Twenty-two days after performing the Meltdown festival, Arthur complained to his coworkers at the library that he felt sick and needed to go to the emergency room. Rushed to the hospital, Arthur was diagnosed with leukemia. He died two hours later.
As they have always done, the Dolls are soldiering on. They are in many ways one of the toughest rock and roll bands of all time. Currently recording a new album with producer Jack Douglas, the Dolls are looking forward to a future together that nobody, least of all the band themselves, ever expected.
“It is all brand new,” Sylvain says. “It is like, ‘this is here, right here, not later baby,’ like the Ronettes’ song goes. But what I hope they remember about us is how the kids saw us and said, ‘Wow maybe we could do it. Maybe it will only last two weeks, but maybe we could be like the New York Dolls.’ I hope we’re never forgotten for the fact that we were so touchable.”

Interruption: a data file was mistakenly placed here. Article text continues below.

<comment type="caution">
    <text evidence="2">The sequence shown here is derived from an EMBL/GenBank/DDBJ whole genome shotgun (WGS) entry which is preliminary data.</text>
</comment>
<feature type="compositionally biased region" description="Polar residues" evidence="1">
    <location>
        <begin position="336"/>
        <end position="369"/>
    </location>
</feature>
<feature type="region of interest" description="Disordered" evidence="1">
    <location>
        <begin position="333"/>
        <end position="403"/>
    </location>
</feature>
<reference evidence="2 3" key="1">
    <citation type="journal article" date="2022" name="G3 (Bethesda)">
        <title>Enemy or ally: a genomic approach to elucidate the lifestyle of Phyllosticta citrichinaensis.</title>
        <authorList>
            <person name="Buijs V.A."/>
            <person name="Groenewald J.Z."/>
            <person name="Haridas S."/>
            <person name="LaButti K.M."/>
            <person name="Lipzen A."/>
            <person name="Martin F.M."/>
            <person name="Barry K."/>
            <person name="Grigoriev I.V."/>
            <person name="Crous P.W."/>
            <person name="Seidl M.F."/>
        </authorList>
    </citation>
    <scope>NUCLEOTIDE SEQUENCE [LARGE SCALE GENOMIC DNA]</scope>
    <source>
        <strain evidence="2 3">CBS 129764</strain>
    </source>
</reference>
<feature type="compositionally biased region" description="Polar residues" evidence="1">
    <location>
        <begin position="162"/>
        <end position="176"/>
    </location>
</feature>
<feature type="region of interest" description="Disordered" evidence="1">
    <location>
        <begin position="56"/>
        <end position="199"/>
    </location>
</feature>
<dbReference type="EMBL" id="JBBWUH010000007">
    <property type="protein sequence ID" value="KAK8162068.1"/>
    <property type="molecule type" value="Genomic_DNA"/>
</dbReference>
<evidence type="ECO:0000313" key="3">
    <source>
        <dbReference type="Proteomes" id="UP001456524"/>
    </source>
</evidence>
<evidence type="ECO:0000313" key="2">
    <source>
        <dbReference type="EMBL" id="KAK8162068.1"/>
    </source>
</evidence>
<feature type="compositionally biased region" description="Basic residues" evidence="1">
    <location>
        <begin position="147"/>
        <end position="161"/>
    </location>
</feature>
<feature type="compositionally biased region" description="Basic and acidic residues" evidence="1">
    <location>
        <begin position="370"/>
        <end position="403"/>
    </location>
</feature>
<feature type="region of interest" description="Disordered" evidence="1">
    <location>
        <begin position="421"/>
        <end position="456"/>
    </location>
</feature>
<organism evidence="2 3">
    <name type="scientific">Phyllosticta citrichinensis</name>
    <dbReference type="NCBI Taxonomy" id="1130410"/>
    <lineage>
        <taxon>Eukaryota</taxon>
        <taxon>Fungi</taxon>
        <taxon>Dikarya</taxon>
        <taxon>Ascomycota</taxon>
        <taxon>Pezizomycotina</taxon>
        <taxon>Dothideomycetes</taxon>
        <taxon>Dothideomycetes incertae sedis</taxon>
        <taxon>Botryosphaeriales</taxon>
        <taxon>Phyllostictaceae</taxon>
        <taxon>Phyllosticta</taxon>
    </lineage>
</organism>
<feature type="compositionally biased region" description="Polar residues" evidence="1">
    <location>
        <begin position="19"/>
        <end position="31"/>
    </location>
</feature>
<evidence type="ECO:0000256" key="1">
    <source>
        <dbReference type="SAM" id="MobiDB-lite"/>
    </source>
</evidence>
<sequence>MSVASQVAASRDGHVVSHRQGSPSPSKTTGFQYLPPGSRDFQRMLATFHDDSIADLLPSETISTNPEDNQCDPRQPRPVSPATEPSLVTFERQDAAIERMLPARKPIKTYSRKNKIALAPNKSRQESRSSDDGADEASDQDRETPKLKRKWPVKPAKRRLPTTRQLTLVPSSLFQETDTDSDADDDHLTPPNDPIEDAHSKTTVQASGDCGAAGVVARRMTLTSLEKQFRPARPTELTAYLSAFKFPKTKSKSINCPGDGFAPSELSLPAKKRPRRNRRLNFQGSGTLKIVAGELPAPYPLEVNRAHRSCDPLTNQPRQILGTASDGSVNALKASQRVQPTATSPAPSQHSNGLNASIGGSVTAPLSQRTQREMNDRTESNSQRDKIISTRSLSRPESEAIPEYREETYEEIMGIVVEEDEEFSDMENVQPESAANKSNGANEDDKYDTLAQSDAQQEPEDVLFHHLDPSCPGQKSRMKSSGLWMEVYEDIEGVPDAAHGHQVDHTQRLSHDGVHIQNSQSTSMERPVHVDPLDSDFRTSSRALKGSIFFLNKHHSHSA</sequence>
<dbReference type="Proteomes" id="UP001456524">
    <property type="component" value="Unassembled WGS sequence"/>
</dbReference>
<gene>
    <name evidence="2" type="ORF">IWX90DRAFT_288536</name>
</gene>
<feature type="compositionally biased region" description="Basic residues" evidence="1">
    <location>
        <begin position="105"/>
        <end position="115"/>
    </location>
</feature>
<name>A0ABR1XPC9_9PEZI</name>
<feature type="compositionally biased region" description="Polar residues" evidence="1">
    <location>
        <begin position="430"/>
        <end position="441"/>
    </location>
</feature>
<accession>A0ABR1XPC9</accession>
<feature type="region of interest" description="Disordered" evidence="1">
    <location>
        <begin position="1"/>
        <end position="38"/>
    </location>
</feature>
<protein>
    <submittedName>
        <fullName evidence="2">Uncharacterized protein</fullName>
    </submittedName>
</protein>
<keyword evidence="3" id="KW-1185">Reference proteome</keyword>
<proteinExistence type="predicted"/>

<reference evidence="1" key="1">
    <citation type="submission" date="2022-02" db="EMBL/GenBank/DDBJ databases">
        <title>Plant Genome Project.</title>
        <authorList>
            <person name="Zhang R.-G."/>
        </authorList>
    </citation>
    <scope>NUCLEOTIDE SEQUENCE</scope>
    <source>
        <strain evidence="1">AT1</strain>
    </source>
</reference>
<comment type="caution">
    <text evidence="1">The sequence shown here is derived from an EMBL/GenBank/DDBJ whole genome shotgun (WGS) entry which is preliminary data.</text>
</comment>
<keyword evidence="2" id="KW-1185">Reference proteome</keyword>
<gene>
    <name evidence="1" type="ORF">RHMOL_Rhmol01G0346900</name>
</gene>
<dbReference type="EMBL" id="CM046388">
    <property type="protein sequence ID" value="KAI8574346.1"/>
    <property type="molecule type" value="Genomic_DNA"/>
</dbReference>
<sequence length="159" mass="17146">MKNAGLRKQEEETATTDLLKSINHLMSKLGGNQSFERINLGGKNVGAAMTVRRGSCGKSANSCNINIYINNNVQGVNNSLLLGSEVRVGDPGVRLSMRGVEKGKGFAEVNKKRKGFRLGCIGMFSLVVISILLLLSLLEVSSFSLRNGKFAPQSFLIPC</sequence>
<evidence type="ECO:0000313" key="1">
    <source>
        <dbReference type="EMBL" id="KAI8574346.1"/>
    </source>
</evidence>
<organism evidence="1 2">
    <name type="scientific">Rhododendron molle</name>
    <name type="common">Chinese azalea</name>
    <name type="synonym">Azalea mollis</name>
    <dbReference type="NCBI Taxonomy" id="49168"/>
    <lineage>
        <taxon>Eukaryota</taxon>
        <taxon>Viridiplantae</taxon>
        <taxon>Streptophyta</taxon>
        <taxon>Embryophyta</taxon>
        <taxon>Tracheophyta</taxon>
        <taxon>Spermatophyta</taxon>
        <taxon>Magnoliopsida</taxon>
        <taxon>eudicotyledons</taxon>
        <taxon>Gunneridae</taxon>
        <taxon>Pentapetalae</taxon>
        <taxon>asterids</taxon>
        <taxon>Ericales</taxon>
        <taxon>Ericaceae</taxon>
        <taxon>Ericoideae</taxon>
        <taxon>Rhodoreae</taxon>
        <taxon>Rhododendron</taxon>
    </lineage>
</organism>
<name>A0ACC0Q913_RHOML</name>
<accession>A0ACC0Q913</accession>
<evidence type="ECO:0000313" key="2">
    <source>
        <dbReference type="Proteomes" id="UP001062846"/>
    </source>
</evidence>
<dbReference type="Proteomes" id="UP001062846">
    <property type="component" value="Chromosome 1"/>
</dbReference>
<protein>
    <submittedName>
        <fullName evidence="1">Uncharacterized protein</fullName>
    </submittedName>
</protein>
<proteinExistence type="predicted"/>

The New York Dolls performing “Jet Boy” on The Old Grey Whistle Test, 1973.